Daniel L. Everett
It seems sensible to begin with the thing without which no book would or could exist: language. And in Daniel L. Everett’s provocative work, he argues that language—rather than an instinct, as has been commonly believed—is actually an invention like any other tool that humans have concocted.
Bryson's Dictionary for Writers and Editors
Now that we’ve delved into language’s origins, how about we try to get a handle on its intricate (and sometimes infuriating) nuances? Bill Bryson, one of language’s best practitioners, helps us navigate the many irksome and confusing idiosyncrasies of English, in order to assist in any author’s goal of better and more effective communication.
Max Perkins: Editor of Genius
A. Scott Berg
Let’s move on to what is probably the most arduous components of book making: editing. And what better person to take us through this than Max Perkins, editor extraordinaire? The editor of, among others, F. Scott Fitzgerald and Ernest Hemingway, Perkins was a fascinating figure himself. But his monumental efforts in fine-tuning some of the greatest works of the 20th century are what make A. Scott Berg’s biography so enriching and enlightening.
The Sense of Style
Steven Pinker’s The Sense of Style is the best style manual I’ve ever read. This is because Pinker understands the most vital aspect of grammar—namely, that it is utterly arbitrary. Consequently, Pinker does not merely itemize a bunch of dictums and creeds but instead describes the numerous inconsistencies and oddities of English in order to make sense of why certain phrasings and techniques are more effective than others (and sometimes why it’s nothing more than personal preference).
Merchants of Culture
John B. Thompson
Now that the book is edited, it must be published. John B. Thompson’s Merchants of Culture tells the story of publishing in the last 60 years or so, and it’s not always a pretty picture. The industry has changed profoundly in this young century, from the digital revolution to the proliferation of storytelling forms.
Loren Glass’s book shows not just how a publishing company works but also the revolutionary impact they can potentially have. Grove Press, as run by Barney Rosset in the 1960s, didn’t just publish important books; they helped bring a stop to censorship. Rebel Publisher is a riveting glimpse into a tumultuous time in cultural history, and into the people who helped shepherd us through it.
The Clothing of Books
Now that a book is ready for publication, it needs a cover. Renowned novelist Jhumpa Lahiri takes us on a personal journey through the art of the book cover, from the perspective of a writer as well as an avid reader. Brief and eloquent, The Clothing of Books is a must for any bibliophile’s library.
What We See When We Read
So after a book has been written, edited, designed, and published, what is like to actually read? That’s the question at the heart of book-jacket designer Peter Mendelsund’s brilliant and absorbing book. With wonderful visuals accompanying the text, Mendelsund challenges some commonly accepted notions about the experience of reading in clear and relatable language. A one-of-a-kind masterpiece.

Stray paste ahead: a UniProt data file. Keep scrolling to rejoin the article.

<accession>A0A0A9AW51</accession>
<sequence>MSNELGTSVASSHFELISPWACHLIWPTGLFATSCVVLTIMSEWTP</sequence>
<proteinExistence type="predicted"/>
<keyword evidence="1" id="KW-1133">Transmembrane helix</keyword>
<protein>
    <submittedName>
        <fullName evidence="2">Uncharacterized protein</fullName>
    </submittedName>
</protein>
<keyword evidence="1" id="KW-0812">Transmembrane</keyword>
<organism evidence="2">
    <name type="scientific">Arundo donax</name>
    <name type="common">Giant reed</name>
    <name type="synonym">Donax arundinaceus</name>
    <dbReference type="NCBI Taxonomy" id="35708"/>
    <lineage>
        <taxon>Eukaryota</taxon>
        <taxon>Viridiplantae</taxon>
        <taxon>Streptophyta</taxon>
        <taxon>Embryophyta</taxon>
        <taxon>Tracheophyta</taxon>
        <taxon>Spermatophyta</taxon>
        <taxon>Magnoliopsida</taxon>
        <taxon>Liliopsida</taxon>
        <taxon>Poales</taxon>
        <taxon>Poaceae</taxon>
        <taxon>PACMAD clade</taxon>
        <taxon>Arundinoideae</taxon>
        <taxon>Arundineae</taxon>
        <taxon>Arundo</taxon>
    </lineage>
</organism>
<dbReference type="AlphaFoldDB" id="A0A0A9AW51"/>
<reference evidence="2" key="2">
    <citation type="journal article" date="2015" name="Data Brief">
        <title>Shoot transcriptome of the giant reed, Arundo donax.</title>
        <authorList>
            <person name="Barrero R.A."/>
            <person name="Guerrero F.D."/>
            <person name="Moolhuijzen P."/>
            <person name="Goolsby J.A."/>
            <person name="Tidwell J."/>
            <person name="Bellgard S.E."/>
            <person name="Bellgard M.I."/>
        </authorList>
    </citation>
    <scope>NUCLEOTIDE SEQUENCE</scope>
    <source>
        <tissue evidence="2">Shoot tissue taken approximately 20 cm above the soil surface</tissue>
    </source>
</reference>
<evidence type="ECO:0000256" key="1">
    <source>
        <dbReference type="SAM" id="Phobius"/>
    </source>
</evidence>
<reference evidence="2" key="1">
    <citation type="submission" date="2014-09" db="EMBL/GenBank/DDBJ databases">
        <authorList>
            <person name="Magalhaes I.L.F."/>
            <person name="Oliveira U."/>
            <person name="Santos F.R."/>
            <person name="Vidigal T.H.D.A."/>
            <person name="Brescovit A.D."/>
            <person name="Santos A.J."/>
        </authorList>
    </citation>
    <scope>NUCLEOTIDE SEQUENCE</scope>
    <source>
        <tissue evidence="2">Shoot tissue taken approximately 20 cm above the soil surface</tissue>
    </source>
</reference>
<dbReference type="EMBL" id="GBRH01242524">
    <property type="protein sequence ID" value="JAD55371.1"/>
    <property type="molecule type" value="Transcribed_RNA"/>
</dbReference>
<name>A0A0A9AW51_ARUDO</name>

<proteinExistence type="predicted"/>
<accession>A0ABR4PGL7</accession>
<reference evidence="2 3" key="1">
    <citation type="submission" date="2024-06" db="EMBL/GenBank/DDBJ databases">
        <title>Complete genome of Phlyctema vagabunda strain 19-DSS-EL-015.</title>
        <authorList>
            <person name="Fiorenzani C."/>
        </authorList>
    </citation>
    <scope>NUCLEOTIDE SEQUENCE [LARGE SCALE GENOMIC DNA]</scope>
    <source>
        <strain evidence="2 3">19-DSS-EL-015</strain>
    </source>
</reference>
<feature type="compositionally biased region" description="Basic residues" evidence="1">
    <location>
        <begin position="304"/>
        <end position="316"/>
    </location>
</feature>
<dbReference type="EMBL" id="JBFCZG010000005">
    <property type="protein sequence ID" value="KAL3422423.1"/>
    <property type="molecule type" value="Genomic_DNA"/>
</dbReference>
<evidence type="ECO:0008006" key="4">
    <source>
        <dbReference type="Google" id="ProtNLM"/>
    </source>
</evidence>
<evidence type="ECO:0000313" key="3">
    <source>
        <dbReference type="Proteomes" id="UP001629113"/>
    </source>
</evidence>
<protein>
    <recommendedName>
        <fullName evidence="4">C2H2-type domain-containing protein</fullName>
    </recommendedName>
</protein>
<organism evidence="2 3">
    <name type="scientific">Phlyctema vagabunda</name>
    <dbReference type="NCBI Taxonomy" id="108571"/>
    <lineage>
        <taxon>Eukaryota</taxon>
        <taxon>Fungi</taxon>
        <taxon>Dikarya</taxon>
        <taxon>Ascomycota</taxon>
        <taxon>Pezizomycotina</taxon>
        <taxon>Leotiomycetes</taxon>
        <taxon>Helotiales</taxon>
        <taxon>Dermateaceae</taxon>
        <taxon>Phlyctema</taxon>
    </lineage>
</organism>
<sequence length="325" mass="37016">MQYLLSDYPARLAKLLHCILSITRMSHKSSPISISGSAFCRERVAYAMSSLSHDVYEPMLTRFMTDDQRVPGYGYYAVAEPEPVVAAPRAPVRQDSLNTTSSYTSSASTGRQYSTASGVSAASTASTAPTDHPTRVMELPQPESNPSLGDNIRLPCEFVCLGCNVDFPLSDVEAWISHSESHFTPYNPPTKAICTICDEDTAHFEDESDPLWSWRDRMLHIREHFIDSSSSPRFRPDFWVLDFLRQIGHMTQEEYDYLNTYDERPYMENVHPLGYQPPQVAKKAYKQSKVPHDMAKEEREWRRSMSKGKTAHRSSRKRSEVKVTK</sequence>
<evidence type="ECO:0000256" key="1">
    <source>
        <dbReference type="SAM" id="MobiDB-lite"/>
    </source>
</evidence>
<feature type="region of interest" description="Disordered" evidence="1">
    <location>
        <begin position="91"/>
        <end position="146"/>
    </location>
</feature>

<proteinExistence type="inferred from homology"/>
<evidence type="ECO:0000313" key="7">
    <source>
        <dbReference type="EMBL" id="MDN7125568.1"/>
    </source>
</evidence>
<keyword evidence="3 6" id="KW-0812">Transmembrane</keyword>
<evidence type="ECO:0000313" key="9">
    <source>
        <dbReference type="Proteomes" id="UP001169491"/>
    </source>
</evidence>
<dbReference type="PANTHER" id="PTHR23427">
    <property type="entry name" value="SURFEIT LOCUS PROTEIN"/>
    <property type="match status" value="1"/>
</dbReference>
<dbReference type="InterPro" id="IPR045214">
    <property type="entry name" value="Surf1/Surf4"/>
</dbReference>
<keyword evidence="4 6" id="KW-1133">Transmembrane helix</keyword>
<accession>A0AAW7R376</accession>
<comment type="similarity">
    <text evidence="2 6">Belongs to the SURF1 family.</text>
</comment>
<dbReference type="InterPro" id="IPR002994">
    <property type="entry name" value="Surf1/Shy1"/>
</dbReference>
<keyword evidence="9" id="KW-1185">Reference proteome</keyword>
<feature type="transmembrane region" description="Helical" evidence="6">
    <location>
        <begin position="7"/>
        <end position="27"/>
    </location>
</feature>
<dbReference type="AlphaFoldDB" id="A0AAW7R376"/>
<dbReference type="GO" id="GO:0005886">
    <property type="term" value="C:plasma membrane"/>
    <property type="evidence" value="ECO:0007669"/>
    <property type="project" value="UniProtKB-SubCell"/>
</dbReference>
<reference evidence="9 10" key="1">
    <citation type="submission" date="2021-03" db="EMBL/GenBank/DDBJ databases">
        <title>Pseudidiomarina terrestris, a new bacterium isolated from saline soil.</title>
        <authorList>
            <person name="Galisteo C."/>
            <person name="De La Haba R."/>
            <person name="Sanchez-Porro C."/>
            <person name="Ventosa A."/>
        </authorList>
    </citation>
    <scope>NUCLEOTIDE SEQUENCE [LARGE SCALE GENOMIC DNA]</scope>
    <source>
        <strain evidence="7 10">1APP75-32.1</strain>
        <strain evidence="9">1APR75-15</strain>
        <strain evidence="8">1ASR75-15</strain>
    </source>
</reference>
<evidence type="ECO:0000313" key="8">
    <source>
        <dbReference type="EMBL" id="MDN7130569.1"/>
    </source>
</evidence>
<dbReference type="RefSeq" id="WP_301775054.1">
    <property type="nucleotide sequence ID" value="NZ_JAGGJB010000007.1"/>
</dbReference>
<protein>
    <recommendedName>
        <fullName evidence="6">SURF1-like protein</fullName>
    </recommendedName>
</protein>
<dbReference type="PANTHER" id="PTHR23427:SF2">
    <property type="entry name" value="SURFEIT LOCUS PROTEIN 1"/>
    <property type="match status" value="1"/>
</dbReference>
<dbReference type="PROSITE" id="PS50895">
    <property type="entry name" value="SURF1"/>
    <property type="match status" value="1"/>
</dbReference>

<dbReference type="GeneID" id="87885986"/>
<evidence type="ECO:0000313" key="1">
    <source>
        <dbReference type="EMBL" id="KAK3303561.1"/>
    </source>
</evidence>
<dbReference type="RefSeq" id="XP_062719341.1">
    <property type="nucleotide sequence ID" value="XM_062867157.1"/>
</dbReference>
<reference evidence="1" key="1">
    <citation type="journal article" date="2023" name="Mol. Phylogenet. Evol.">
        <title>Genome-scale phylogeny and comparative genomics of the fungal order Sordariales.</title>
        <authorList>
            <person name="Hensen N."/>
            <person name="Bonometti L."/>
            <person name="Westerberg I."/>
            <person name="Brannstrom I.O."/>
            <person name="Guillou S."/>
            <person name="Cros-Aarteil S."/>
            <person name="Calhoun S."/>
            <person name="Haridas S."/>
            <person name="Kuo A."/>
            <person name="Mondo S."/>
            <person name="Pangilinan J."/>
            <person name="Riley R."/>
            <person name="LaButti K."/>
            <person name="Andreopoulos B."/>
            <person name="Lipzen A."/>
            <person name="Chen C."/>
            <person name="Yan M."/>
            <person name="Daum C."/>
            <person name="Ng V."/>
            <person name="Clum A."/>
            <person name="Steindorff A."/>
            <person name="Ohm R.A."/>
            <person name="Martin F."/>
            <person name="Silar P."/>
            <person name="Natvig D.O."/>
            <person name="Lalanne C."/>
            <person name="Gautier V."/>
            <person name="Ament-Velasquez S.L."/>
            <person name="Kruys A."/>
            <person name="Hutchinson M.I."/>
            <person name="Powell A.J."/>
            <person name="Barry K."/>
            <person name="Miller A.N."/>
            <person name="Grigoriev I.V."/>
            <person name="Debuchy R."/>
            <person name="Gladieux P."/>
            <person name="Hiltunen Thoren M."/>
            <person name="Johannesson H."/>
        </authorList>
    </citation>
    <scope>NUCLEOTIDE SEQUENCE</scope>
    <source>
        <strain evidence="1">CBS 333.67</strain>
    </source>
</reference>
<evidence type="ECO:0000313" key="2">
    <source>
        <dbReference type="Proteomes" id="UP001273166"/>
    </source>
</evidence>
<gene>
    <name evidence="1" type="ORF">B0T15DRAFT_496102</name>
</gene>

The Book That Changed America
While many books come and go without much fanfare, some—those lucky few—make enormous impressions on the world. Randall Fuller’s The Book That Changed America shows how Charles Darwin’s On the Origin of Species didn’t just influence people and culture but helped shape an entire country.
Reading Lolita in Tehran
But it isn’t just the ideas in a book that can irrevocably change things. Sometimes the mere act of reading—the freedom to do so—is its own revolution. Azar Nafisi’s inspiring memoir of a secret reading group she formed with women in Iran demonstrates just how powerful—and life-changing—the book can be.
The book—as in the object, the thing you hold in your hand—is without a doubt humankind’s greatest invention. The infinite benefits engendered by this sacred and profane device are impossible to list, and civilization as a whole would be completely unimaginable without it.
But books do not appear spontaneously, fully formed and ready to be read. A lot of unseen work goes into each and every book on your shelf. So in the interest of elucidating the many forces behind the most celebrated of human creations, here’s a list that takes you through every aspect of the book—from the components that make them up (language), to the efforts to make them readable (editing), accessible (publishing), and marketable (jacket design), and to the impact they can have once they’re out in the world. Here is proof that the book is as complex and powerful as the people who labor to bring them into our lives.
Featured Image: Susan Yin/Unsplash